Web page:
7. It's hard to believe that The Devil's Double doesn't intend to be a put-on. Despite a real-life basis of its plot, Lee Tamahori's fierce depiction of hedonistic Saddaam Hussein spawn Uday Hussein relegates the character to a farcical cartoon.
  8. Just as the frequent cutaways from sexual activity tone down the titillation, Lovelace never garners the energy to construct a fully involving melodrama, rarely rising above Lifetime movie standards. Given the material, the irony here is that the filmmakers play it too safe.
    • 50 Metascore
    • 25 Critic Score
    Many of the problems with Closed Circuit stem from a script littered with first-draft exposition...exacerbated by unimaginative staging.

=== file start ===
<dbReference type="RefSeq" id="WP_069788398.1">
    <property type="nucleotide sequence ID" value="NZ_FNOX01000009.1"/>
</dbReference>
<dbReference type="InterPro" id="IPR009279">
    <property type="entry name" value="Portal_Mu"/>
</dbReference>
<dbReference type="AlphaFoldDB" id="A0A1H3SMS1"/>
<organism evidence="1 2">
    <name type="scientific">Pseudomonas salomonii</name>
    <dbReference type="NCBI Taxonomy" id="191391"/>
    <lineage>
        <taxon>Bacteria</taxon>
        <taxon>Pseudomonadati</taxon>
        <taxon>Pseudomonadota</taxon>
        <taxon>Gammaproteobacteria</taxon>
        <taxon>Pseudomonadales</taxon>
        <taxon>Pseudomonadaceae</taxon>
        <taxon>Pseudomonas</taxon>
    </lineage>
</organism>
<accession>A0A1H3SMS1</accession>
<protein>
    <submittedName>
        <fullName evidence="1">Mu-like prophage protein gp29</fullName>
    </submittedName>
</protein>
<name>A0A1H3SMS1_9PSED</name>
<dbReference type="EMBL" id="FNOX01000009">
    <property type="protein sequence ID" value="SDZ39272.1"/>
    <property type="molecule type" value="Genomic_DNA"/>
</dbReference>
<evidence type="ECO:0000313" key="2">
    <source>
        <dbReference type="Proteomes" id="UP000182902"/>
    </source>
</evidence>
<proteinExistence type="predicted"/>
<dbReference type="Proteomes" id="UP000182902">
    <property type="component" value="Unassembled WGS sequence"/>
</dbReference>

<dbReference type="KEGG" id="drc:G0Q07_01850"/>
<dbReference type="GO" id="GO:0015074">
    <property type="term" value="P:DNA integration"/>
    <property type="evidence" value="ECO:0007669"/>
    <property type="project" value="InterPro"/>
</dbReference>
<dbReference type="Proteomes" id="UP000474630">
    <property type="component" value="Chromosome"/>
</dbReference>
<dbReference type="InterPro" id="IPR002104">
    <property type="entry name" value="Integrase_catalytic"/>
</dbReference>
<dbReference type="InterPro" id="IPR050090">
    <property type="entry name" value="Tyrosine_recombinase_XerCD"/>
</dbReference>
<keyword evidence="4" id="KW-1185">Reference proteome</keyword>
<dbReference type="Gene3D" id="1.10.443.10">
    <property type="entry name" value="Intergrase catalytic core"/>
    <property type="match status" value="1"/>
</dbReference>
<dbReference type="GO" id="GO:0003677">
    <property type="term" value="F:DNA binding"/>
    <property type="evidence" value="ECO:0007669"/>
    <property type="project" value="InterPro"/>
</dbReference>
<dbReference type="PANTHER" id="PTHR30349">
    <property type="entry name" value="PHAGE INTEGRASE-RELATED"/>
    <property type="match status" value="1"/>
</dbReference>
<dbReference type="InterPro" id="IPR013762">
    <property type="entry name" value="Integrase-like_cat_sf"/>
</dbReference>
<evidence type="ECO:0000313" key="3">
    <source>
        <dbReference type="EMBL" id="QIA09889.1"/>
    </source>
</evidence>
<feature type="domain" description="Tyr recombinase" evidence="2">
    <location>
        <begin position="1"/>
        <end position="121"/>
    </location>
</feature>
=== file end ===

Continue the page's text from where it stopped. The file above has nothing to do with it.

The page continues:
9. No matter how basic Hawkins’ book might be in comparison to some of the ones that came before it, it’s hard to argue that it didn’t deserve better than this, that any story so smartly attuned to the need for women to hear themselves and each other should be reduced to such flavorless swill.
  10. The film mistakes stiff, literally buttoned up acting — you’ve never seen so many starched and fully done up dress shirts in one film in your entire life — as somehow being clever, but there’s scarcely a moment of Morgan that is genuinely shocking (though the undercurrents with Amy are at least unnerving).
  11. I Saw the Light doesn't just fail to illuminate Williams' complicated life and his prodigious talent; it can't even capture the dark corners of a man with more than enough to peer into.
  12. It’s every cheap, fast, loose, pointless joke in the book, and barely any of them can clear a solid laugh.
    • 47 Metascore